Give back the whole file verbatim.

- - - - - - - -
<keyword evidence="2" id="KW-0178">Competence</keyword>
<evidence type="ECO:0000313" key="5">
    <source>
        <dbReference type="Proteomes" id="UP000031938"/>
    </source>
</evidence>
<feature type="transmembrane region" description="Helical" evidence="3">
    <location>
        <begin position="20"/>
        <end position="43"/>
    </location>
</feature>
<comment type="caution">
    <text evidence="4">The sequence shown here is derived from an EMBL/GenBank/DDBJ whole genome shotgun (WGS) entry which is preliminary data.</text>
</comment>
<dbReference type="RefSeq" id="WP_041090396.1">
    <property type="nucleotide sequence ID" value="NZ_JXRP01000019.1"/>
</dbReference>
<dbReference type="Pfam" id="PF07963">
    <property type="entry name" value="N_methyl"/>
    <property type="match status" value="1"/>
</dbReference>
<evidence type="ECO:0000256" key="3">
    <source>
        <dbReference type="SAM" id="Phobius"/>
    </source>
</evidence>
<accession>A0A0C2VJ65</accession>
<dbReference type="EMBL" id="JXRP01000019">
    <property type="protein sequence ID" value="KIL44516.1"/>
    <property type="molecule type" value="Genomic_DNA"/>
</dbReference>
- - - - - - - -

<keyword evidence="2" id="KW-0178">Competence</keyword>
<evidence type="ECO:0000313" key="5">
    <source>
        <dbReference type="Proteomes" id="UP000031938"/>
    </source>
</evidence>
<feature type="transmembrane region" description="Helical" evidence="3">
    <location>
        <begin position="20"/>
        <end position="43"/>
    </location>
</feature>
<comment type="caution">
    <text evidence="4">The sequence shown here is derived from an EMBL/GenBank/DDBJ whole genome shotgun (WGS) entry which is preliminary data.</text>
</comment>
<dbReference type="RefSeq" id="WP_041090396.1">
    <property type="nucleotide sequence ID" value="NZ_JXRP01000019.1"/>
</dbReference>
<dbReference type="Pfam" id="PF07963">
    <property type="entry name" value="N_methyl"/>
    <property type="match status" value="1"/>
</dbReference>
<evidence type="ECO:0000256" key="3">
    <source>
        <dbReference type="SAM" id="Phobius"/>
    </source>
</evidence>
<accession>A0A0C2VJ65</accession>
<dbReference type="EMBL" id="JXRP01000019">
    <property type="protein sequence ID" value="KIL44516.1"/>
    <property type="molecule type" value="Genomic_DNA"/>
</dbReference>